It certainly seems fun and appropriate to get to share a scene with the Hot Priest and include Connell’s necklace, which became such a focal point of this show. Was it fun to have all of that, as you got to revisit these characters?
EDGAR-JONES: Yeah, it was fun because we were obviously still playing those characters, but there was an element of being able to enjoy the humor of it. It’s been interesting how parts of the show, that we didn’t even notice when we were filming it, have taken on a life of their own, like my fringe, Connell’s chain, and the fact that Connell says, “I suppose” a lot. It’s funny because it helps you become a little bit more objective about it. This is the other life that the show has, and I’m able to step back a little bit more and look at it from afar, rather than before, when it was so wrapped up in my experience of filming it and it was hard to be objective.
What was it like to see the older versions of these characters? Did it make you want to learn more about what had happened to these characters, in the time in between?
EDGAR-JONES: Yeah, it’s so interesting because I think the show really captures that early flush of growing up, particularly that time of transitioning from school to college, which is a really big deal for a lot of people. That feeling of being in your early 20s and working out who you want to be, and sorting out your self-esteem, is something that we all can relate to, in some way. So, it would be interesting to see what that would look like, when it came to a different stage in their life, like their early 30s, but at the same time, I do also love that those characters are still very much alive and I don’t know what happens next. That’s also very special, in its own way. I’d be happy, either way.
Both you and Paul are both still pretty early in your careers. What did you learn about yourself, as an actor and as a person, from being a part of a production, playing these characters, and getting to really dig into such an intimate character study?
EDGAR-JONES: I learned a vast amount, really. It was my first real experience playing a lead, and it was a two-hander. I’d often played characters that were more on the surrounding periphery, so it was really interesting to then have a character that’s being observed quite closely, throughout the story. I learned a lot about the craft of it, when it came to screen acting, in particular, and what lenses you should use, and things like that, which I find really interesting, myself. More than anything, it was learning to have a bit more confidence. Until Normal People, I didn’t know if I had it in me to be able to do that. So, it was nice to go, “I can do this. I have it in me to play a character like this, and to do these types of scenes, and to work every day, and to be a lead.” It’s been a real nice thing to get a little bit more confidence in and trust my instincts a little bit more. That’s been a really wonderful thing to learn.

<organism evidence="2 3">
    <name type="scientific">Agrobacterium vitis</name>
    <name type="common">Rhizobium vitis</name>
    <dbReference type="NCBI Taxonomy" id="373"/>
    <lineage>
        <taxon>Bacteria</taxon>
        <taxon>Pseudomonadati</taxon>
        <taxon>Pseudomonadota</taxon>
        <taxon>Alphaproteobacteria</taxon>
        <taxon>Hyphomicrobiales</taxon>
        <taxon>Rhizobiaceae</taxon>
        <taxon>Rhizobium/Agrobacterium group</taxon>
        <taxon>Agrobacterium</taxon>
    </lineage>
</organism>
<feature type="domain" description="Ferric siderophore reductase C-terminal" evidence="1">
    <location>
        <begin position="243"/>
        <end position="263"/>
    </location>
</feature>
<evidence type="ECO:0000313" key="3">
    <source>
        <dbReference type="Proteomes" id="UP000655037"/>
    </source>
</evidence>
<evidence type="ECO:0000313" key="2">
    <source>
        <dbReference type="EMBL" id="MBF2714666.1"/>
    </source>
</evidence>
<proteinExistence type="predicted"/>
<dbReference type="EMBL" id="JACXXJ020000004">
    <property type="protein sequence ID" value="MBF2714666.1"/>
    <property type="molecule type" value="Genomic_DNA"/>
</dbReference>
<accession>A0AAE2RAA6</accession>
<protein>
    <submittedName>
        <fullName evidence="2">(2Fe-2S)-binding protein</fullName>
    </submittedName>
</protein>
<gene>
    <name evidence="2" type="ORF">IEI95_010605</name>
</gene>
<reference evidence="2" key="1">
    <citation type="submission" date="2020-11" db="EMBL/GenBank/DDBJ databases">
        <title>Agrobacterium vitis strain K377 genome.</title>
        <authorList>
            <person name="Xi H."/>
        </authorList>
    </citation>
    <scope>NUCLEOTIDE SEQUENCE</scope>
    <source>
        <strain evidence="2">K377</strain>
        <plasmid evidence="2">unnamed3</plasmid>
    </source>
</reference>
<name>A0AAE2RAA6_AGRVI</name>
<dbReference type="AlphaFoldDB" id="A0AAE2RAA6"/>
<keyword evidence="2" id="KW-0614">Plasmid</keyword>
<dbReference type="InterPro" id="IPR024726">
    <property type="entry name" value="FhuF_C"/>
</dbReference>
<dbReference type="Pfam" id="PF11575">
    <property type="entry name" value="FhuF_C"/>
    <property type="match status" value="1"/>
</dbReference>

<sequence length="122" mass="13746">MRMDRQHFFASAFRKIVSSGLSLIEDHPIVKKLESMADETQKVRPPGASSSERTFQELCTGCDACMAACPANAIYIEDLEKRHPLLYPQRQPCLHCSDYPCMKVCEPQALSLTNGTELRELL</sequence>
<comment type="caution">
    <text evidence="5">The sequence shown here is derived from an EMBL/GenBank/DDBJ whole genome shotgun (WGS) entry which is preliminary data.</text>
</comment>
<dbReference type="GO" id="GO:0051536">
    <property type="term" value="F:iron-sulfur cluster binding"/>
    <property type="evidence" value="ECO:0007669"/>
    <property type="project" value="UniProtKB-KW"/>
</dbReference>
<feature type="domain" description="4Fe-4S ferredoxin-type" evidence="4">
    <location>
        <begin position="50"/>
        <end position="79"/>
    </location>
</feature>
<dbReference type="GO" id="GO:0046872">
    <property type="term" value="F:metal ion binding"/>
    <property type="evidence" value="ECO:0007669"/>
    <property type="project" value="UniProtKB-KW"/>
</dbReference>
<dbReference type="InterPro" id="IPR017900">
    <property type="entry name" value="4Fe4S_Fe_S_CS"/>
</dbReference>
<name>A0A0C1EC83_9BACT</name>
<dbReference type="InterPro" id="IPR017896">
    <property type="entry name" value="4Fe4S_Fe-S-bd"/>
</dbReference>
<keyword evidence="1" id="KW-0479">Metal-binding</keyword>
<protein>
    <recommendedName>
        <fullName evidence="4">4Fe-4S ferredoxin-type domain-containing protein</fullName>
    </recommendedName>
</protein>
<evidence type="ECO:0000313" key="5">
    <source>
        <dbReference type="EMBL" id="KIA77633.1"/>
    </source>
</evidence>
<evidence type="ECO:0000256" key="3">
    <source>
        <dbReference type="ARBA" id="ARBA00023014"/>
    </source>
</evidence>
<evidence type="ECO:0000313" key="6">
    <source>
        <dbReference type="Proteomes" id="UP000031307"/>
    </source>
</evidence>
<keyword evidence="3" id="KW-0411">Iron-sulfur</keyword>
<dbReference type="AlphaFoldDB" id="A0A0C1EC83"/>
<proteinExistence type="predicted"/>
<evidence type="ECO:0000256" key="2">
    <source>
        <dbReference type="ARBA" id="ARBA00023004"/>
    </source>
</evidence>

It’s easy to see why there might be a temptation to want to revisit these characters, at some point, and do some sort of sequel series where you pick back up with their lives.
EDGAR-JONES: Definitely. I definitely couldn’t let go of the accent for awhile. Those characters feel very alive, really, just like they did, when I read the book. I don’t feel like it’s me. I feel like it’s a very separate character to me, which is really interesting. I’d be curious to see what happens to them.
At this point, do you feel like you could go back and read the book, and not picture yourself and Paul?
EDGAR-JONES: I don’t know. The book and the series go hand-in-hand. If you haven’t read the book, you can go back and read it and find out whole new depths of the story that you haven’t realized, from reading their internal monologues. And similarly with the book, you can watch the series and get a different perspective and view of them. I came to the book, knowing that I was auditioning for the part, so I’ve always pictured myself. I wish I hadn’t read it, so I could go back and read it again ‘cause it’s such a great book. I’m really jealous of anyone that hasn’t read it ‘cause I wish I could read it, for the first time again.
What are you looking to do next, in your career? Have you thought about the type of projects you’d like to do or the characters you’d like to play? Have you been reading a lot of scripts?
EDGAR-JONES: Yeah, I have been reading quite a lot of scripts. What I’m really interested in is the craft of filmmaking. First and foremost, is brilliant scripts and brilliant writing, which we were so lucky to have with Normal People. I’d love to find scripts that are as deep and complex and interesting as Normal People, and particularly female characters that are as layered and nuanced as Marianne, which would be really exciting. And I’m also really interested in working with filmmakers who have a real style or vision to them. I find that really interesting. I find the choice of music and grading and camera fascinating, in how that can completely make a story come alive. So, filmmakers with a real specific vision and style is something that I’d be really interested, so I could learn lots off of them.
Normal People is available to stream at Hulu.